Audiologists work with the deaf/hard of hearing population ages birth through 21 years, their families, and teams serving these students. Audiologists gather hearing information and data about a child’s/student’s access to verbal instruction. They help determine accommodations, modifications, and hearing assistive technology that may be needed in order to make the home or school accessible and coach the adults working with the students on how to implement these supports. Audiologists also advocate for students/children with hearing loss and help teach them to advocate for themselves. They are also responsible for the hearing screening programs within local school districts.
Audiometrists help provide hearing screenings to children under the supervision of a licensed audiologist.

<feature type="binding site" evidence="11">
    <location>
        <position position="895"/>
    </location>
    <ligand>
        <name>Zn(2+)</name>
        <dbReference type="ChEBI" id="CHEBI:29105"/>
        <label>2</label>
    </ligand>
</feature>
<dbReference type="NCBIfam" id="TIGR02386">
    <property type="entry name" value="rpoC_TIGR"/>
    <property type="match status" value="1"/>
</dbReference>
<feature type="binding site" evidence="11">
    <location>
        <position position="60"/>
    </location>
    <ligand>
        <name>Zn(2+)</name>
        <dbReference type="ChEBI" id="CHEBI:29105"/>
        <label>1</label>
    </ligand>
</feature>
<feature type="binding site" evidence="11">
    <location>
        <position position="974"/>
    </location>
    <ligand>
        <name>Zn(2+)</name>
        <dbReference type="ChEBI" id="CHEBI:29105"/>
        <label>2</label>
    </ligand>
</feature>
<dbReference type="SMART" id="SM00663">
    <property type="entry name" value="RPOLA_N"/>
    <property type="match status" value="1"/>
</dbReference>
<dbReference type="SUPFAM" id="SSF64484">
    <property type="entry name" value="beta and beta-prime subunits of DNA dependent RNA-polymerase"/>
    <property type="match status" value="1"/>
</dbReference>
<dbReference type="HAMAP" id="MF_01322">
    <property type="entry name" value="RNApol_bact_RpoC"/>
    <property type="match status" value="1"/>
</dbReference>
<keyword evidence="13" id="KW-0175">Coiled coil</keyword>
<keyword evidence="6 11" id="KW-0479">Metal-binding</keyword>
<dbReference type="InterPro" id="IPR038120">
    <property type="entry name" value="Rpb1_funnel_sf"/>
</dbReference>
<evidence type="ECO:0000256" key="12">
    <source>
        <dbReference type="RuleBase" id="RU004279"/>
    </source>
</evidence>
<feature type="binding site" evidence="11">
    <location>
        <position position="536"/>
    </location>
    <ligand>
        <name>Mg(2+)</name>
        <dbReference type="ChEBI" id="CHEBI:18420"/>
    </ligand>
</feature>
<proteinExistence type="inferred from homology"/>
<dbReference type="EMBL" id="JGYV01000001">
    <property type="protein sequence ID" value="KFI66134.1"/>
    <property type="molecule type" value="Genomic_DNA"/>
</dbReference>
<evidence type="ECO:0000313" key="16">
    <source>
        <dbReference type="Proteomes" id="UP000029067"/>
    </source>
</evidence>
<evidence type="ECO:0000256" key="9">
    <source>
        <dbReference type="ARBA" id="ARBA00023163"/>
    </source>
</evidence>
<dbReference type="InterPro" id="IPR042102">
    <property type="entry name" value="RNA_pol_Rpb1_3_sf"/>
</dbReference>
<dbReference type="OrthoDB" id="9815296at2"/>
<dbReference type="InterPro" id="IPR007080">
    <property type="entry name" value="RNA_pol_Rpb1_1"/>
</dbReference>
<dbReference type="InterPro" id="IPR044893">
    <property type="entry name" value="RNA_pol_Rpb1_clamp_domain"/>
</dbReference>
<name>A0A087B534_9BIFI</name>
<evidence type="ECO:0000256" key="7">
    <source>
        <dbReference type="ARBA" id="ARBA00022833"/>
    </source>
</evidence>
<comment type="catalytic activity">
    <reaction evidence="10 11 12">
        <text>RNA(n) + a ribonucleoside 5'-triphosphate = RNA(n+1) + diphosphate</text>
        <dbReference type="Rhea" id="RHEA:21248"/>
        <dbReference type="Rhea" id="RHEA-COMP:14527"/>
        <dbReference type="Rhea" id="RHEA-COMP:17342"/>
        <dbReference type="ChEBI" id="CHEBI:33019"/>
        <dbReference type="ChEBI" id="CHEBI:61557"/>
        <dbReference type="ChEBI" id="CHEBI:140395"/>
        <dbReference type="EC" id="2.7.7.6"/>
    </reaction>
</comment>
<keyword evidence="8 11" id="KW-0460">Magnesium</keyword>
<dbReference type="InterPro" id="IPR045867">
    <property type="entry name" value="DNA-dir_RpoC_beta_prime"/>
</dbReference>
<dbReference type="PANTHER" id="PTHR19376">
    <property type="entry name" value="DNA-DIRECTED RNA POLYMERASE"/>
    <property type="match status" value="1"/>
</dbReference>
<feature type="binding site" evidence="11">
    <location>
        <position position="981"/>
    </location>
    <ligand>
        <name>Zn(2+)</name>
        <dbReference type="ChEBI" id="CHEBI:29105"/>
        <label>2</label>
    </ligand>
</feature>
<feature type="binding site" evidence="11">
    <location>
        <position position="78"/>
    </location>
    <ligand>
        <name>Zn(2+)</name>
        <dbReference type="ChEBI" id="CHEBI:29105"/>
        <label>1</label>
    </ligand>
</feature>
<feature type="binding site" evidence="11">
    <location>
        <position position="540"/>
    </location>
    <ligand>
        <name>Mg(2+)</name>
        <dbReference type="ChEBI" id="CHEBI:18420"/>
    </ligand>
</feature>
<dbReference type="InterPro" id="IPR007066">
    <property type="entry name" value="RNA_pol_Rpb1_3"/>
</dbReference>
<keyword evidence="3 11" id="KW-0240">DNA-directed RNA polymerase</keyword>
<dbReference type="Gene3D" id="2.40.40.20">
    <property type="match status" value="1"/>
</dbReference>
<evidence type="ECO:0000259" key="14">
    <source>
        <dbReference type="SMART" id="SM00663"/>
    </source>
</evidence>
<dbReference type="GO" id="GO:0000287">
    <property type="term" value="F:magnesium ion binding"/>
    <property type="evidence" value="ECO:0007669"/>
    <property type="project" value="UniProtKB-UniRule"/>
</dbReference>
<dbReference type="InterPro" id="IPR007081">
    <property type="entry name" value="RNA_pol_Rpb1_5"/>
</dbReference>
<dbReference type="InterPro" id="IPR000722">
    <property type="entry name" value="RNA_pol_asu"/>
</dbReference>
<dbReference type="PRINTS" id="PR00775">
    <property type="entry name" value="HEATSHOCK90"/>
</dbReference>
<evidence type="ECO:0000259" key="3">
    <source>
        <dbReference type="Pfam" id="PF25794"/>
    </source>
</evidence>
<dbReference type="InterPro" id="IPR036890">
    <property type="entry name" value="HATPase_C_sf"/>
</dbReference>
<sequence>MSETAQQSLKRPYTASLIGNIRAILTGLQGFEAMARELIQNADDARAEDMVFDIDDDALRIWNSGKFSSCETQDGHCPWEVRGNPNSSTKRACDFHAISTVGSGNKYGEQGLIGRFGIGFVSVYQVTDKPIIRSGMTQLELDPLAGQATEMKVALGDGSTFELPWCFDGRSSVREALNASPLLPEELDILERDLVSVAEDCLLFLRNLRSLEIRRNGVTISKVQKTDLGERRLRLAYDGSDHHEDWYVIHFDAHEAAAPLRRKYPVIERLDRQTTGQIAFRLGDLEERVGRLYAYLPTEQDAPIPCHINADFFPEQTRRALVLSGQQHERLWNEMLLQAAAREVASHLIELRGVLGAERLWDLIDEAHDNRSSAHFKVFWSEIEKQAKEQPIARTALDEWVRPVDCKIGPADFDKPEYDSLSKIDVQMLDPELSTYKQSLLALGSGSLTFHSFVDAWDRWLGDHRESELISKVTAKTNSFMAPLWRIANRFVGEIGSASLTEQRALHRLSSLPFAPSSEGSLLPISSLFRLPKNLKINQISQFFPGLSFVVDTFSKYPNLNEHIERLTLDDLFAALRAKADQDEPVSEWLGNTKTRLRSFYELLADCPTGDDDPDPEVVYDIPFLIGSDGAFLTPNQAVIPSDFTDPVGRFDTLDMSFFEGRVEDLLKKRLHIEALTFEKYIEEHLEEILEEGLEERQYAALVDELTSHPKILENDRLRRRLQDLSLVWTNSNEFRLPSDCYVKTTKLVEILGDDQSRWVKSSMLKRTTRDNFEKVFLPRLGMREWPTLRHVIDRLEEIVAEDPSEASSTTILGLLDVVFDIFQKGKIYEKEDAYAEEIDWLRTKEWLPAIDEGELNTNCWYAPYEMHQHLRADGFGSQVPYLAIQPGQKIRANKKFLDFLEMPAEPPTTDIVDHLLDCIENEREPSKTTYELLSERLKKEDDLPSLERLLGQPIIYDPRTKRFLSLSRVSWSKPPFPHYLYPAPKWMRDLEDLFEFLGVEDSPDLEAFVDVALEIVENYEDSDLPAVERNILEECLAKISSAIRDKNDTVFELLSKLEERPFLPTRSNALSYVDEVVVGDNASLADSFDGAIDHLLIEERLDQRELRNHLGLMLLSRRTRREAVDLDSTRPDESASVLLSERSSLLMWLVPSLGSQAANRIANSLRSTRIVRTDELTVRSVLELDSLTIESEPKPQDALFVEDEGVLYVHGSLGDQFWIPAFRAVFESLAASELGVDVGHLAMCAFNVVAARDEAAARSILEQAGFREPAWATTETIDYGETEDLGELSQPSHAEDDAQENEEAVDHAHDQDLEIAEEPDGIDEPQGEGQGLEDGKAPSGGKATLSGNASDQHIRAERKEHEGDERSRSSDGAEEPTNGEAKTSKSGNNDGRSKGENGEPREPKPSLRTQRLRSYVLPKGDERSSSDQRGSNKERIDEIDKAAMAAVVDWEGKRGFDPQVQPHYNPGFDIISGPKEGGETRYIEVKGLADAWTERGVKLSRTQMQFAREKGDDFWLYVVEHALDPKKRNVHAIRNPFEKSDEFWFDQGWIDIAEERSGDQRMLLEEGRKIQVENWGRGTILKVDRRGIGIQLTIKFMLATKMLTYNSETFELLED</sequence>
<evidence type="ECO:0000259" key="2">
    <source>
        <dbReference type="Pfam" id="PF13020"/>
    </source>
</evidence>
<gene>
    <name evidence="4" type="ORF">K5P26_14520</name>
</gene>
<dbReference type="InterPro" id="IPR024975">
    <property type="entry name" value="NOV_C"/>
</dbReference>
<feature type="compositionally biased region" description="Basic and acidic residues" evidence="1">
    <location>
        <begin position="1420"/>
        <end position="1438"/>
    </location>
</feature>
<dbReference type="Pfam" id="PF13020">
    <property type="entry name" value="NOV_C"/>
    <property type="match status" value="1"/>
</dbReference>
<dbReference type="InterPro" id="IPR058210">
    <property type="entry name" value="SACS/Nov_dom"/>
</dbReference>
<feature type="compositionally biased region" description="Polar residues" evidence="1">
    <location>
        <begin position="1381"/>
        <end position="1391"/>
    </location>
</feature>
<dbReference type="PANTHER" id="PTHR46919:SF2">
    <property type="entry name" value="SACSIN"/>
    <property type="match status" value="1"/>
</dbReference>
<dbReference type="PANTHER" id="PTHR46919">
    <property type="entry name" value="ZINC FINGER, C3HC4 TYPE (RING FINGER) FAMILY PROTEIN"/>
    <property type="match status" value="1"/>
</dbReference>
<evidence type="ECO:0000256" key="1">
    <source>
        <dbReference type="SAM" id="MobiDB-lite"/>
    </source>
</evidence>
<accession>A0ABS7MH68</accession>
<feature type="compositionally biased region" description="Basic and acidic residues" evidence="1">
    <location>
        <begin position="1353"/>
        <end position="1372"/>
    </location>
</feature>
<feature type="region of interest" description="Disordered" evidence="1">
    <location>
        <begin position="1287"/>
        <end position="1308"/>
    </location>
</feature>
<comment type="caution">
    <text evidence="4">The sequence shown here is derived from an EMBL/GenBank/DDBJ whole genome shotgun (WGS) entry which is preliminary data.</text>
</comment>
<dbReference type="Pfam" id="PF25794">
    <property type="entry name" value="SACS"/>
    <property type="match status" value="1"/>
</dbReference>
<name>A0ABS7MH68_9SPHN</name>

Teachers of the Deaf and/or Hard of Hearing (TDHHs) instruct and support students who are deaf or hard of hearing between the ages of birth to 21 years old in their chosen mode of communication. TDHHs provide in-service, training and/or consultation to teams and families. They assist in determining appropriate modifications and accommodations in order to make the home or school accessible to the student. TDHHs also provide insights into assessments and interventions based on their knowledge of how hearing loss impacts development and learning. TDHHs assess the full range of communication and language levels, in addition to assessing the needs within the Expanded Core Curriculum for Deaf and Hard of Hearing.